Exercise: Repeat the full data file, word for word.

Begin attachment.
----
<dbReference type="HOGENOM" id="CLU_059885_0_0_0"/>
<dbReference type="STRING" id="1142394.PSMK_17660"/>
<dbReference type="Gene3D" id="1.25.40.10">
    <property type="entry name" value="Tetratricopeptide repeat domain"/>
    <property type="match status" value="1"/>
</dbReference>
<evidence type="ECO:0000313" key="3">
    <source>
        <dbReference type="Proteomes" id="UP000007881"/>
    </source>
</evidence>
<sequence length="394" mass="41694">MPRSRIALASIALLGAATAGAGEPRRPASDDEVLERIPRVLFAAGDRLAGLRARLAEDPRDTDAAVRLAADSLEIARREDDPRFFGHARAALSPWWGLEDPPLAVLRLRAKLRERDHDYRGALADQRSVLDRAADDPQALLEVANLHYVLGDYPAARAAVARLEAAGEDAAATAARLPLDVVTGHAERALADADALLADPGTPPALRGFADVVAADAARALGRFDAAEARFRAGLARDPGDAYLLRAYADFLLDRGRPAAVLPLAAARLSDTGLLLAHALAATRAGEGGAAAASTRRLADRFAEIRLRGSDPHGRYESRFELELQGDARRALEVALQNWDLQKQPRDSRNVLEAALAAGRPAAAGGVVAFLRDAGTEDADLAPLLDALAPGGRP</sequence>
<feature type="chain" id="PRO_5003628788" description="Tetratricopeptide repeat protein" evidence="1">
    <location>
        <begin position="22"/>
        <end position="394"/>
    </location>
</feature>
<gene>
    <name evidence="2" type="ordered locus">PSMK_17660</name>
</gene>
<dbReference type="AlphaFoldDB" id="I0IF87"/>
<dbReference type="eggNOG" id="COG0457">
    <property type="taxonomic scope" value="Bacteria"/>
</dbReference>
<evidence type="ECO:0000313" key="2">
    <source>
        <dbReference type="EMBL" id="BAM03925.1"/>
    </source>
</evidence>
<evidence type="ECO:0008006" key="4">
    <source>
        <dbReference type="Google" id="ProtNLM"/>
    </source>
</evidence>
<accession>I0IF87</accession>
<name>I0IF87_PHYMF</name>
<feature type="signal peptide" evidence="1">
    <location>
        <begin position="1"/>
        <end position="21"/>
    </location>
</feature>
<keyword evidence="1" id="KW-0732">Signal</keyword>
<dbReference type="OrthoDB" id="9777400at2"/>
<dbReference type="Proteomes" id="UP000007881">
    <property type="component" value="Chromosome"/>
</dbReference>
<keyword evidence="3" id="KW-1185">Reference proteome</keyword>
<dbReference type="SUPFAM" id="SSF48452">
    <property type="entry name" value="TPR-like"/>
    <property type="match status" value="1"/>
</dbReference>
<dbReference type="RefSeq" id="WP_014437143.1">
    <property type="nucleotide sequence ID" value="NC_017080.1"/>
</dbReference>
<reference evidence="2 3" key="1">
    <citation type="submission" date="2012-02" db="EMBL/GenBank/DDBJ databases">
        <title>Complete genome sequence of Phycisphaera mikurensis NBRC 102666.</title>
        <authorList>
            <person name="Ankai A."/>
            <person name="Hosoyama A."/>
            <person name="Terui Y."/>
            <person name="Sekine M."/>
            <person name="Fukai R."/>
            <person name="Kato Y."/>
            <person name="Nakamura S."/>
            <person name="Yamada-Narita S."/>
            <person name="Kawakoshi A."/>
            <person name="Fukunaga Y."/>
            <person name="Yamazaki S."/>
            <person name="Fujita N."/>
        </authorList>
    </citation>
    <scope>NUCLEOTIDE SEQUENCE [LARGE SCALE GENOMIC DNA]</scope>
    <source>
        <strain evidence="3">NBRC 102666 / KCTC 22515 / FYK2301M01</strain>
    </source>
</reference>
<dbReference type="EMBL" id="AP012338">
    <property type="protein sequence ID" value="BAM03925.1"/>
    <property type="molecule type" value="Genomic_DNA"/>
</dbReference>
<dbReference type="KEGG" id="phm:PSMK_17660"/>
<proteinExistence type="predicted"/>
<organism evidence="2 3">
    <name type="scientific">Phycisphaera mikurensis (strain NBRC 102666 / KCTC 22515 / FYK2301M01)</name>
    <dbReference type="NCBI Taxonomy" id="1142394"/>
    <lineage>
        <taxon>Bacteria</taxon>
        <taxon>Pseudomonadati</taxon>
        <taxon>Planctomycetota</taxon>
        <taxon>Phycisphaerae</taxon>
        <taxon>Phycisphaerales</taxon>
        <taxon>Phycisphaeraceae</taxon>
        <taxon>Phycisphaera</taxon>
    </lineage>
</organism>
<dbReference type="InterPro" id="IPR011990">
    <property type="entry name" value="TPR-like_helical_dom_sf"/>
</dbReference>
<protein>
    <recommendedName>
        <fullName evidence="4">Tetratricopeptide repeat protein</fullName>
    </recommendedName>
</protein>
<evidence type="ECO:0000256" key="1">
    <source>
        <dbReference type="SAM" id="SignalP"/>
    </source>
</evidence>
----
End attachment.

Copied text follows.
<dbReference type="HOGENOM" id="CLU_059885_0_0_0"/>
<dbReference type="STRING" id="1142394.PSMK_17660"/>
<dbReference type="Gene3D" id="1.25.40.10">
    <property type="entry name" value="Tetratricopeptide repeat domain"/>
    <property type="match status" value="1"/>
</dbReference>
<evidence type="ECO:0000313" key="3">
    <source>
        <dbReference type="Proteomes" id="UP000007881"/>
    </source>
</evidence>
<sequence length="394" mass="41694">MPRSRIALASIALLGAATAGAGEPRRPASDDEVLERIPRVLFAAGDRLAGLRARLAEDPRDTDAAVRLAADSLEIARREDDPRFFGHARAALSPWWGLEDPPLAVLRLRAKLRERDHDYRGALADQRSVLDRAADDPQALLEVANLHYVLGDYPAARAAVARLEAAGEDAAATAARLPLDVVTGHAERALADADALLADPGTPPALRGFADVVAADAARALGRFDAAEARFRAGLARDPGDAYLLRAYADFLLDRGRPAAVLPLAAARLSDTGLLLAHALAATRAGEGGAAAASTRRLADRFAEIRLRGSDPHGRYESRFELELQGDARRALEVALQNWDLQKQPRDSRNVLEAALAAGRPAAAGGVVAFLRDAGTEDADLAPLLDALAPGGRP</sequence>
<feature type="chain" id="PRO_5003628788" description="Tetratricopeptide repeat protein" evidence="1">
    <location>
        <begin position="22"/>
        <end position="394"/>
    </location>
</feature>
<gene>
    <name evidence="2" type="ordered locus">PSMK_17660</name>
</gene>
<dbReference type="AlphaFoldDB" id="I0IF87"/>
<dbReference type="eggNOG" id="COG0457">
    <property type="taxonomic scope" value="Bacteria"/>
</dbReference>
<evidence type="ECO:0000313" key="2">
    <source>
        <dbReference type="EMBL" id="BAM03925.1"/>
    </source>
</evidence>
<evidence type="ECO:0008006" key="4">
    <source>
        <dbReference type="Google" id="ProtNLM"/>
    </source>
</evidence>
<accession>I0IF87</accession>
<name>I0IF87_PHYMF</name>
<feature type="signal peptide" evidence="1">
    <location>
        <begin position="1"/>
        <end position="21"/>
    </location>
</feature>
<keyword evidence="1" id="KW-0732">Signal</keyword>
<dbReference type="OrthoDB" id="9777400at2"/>
<dbReference type="Proteomes" id="UP000007881">
    <property type="component" value="Chromosome"/>
</dbReference>
<keyword evidence="3" id="KW-1185">Reference proteome</keyword>
<dbReference type="SUPFAM" id="SSF48452">
    <property type="entry name" value="TPR-like"/>
    <property type="match status" value="1"/>
</dbReference>
<dbReference type="RefSeq" id="WP_014437143.1">
    <property type="nucleotide sequence ID" value="NC_017080.1"/>
</dbReference>
<reference evidence="2 3" key="1">
    <citation type="submission" date="2012-02" db="EMBL/GenBank/DDBJ databases">
        <title>Complete genome sequence of Phycisphaera mikurensis NBRC 102666.</title>
        <authorList>
            <person name="Ankai A."/>
            <person name="Hosoyama A."/>
            <person name="Terui Y."/>
            <person name="Sekine M."/>
            <person name="Fukai R."/>
            <person name="Kato Y."/>
            <person name="Nakamura S."/>
            <person name="Yamada-Narita S."/>
            <person name="Kawakoshi A."/>
            <person name="Fukunaga Y."/>
            <person name="Yamazaki S."/>
            <person name="Fujita N."/>
        </authorList>
    </citation>
    <scope>NUCLEOTIDE SEQUENCE [LARGE SCALE GENOMIC DNA]</scope>
    <source>
        <strain evidence="3">NBRC 102666 / KCTC 22515 / FYK2301M01</strain>
    </source>
</reference>
<dbReference type="EMBL" id="AP012338">
    <property type="protein sequence ID" value="BAM03925.1"/>
    <property type="molecule type" value="Genomic_DNA"/>
</dbReference>
<dbReference type="KEGG" id="phm:PSMK_17660"/>
<proteinExistence type="predicted"/>
<organism evidence="2 3">
    <name type="scientific">Phycisphaera mikurensis (strain NBRC 102666 / KCTC 22515 / FYK2301M01)</name>
    <dbReference type="NCBI Taxonomy" id="1142394"/>
    <lineage>
        <taxon>Bacteria</taxon>
        <taxon>Pseudomonadati</taxon>
        <taxon>Planctomycetota</taxon>
        <taxon>Phycisphaerae</taxon>
        <taxon>Phycisphaerales</taxon>
        <taxon>Phycisphaeraceae</taxon>
        <taxon>Phycisphaera</taxon>
    </lineage>
</organism>
<dbReference type="InterPro" id="IPR011990">
    <property type="entry name" value="TPR-like_helical_dom_sf"/>
</dbReference>
<protein>
    <recommendedName>
        <fullName evidence="4">Tetratricopeptide repeat protein</fullName>
    </recommendedName>
</protein>
<evidence type="ECO:0000256" key="1">
    <source>
        <dbReference type="SAM" id="SignalP"/>
    </source>
</evidence>